“Oh, yes, it's me. But I didn't—” She stumbled, searching for words. “It was a setup. I never went in for Carl's sick games. And I would never, never, never have done anything like that with a child present. That was pure Carl, that touch. He knew how I felt about child pornography.”

“What do you mean—a setup?” asked Dubinsky.

Lydia Neilson's fingers were digging into her upper arms as she clutched herself more and more tightly. She stared down at the carpet. “A setup. The kind of thing Carl was good at. That's why people hated him.” She looked up a moment, surprised. “Or admired him, too, I suppose. Anyway, I was ready to leave him. He was disgusting—but that doesn't matter here. I fell in love with someone—a normal human being—and Carl opened a letter from him and discovered I was going to leave. He didn't give a damn about me, not really, but he was furious that I meant to take Mark with me. Mark was his son, you see. His property. He never told me about all of this until later, by the way. Anyway, it was my birthday, and he threw a big party for me, a costume party at La Celestina—that's one of his businesses. I'd never been there before. It was hot and smoky and filled with people I didn't know. I remember being very thirsty and feeling very strange, and someone taking me somewhere to lie down. I don't remember anything else until I woke up in the hotel with my lover in bed with me and someone taking our picture. Both of us felt like hell. Carl came in right after that with a couple of guys and that pile of pictures. I threw up when I saw them.”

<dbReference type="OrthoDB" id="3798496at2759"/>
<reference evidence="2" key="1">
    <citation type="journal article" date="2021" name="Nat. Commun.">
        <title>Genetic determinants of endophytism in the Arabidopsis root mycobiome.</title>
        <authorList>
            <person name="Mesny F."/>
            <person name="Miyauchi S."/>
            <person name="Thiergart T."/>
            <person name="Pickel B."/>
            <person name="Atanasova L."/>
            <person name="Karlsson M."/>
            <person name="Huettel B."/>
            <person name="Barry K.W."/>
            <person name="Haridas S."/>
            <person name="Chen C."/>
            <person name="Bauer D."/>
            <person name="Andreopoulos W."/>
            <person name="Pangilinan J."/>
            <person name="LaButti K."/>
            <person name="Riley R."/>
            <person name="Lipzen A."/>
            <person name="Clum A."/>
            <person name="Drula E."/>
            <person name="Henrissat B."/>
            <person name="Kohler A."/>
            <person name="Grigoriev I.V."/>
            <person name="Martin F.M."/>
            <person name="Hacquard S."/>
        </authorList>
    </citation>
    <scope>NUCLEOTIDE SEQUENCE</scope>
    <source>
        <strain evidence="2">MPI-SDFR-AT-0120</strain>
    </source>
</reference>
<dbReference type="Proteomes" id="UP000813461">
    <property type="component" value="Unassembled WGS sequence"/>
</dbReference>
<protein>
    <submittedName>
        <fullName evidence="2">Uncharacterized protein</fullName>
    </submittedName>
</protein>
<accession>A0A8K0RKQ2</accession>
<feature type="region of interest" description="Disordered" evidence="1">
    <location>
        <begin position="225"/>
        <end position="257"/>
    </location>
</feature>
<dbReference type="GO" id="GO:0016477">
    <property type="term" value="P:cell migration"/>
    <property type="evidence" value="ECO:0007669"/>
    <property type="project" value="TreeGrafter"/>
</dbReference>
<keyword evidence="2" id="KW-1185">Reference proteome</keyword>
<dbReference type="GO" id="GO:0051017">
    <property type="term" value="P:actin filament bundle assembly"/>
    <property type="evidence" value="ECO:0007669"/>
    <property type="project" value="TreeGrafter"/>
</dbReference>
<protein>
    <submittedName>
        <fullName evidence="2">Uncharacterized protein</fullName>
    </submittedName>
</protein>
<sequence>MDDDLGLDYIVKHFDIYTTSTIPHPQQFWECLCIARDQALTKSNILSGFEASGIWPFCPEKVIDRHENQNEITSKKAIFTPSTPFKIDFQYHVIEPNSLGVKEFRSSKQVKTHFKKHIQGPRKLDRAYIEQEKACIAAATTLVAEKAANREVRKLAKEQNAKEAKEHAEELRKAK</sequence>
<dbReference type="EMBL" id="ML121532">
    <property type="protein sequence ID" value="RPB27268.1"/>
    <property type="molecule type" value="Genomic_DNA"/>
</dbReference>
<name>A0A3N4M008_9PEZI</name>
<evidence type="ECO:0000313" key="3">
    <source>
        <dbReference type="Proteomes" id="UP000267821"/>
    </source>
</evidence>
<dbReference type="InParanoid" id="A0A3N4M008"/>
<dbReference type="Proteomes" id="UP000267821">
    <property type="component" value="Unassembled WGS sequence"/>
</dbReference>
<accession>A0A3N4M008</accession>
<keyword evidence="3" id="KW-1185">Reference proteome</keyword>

Sanders looked at the top picture. Lydia Neilson was lying on a double bed, naked, with one man on top of her, and a second man reaching out for her while being fondled by a boy who looked no more than ten. Her eyes were shut and her face was slack. Unconscious? Possibly, he thought. “Is one of these men your boyfriend?” he asked abruptly.

She shook her head. “The idea was that Carl would go into court and say that not only did I have a lover but I went to parties where I—” She stopped in momentary confusion. “Parties like that. He said if I ever tried to leave, or had anything to do with my friend or any of his friends again, he would divorce me and produce these pictures in evidence—including the one they had just taken—and I would never see Mark again. He said the two men in the pictures would swear that I—that this wasn't the first time. My friend got dressed and left, and I've never seen or heard from him since.” Tears began running down her face. “You can't believe how happy I was when that policeman told me Carl was dead. I felt guilty, because he was a human being and afraid of dying and deserved to live his life, but I was happy. No one was going to be able to take Mark away from me now. That was all I could think of.” Lydia Neilson unwrapped her arms and fished in her pocket for a handkerchief. “Someone like me killed him, Inspector, some desperate person, and I feel so sorry for him, because you'll catch him, whoever he is, and all he was doing was trying to save himself from being destroyed by my husband.”

“You mean, you don't care who killed him?” asked Sanders quietly.

“Not particularly. And don't look at me like that. I didn't kill him. I couldn't put Mark at risk—what would he do with his mother in prison? No, I couldn't do that. Besides, I've never killed anything in my life. But someone did, and Carl deserved it.”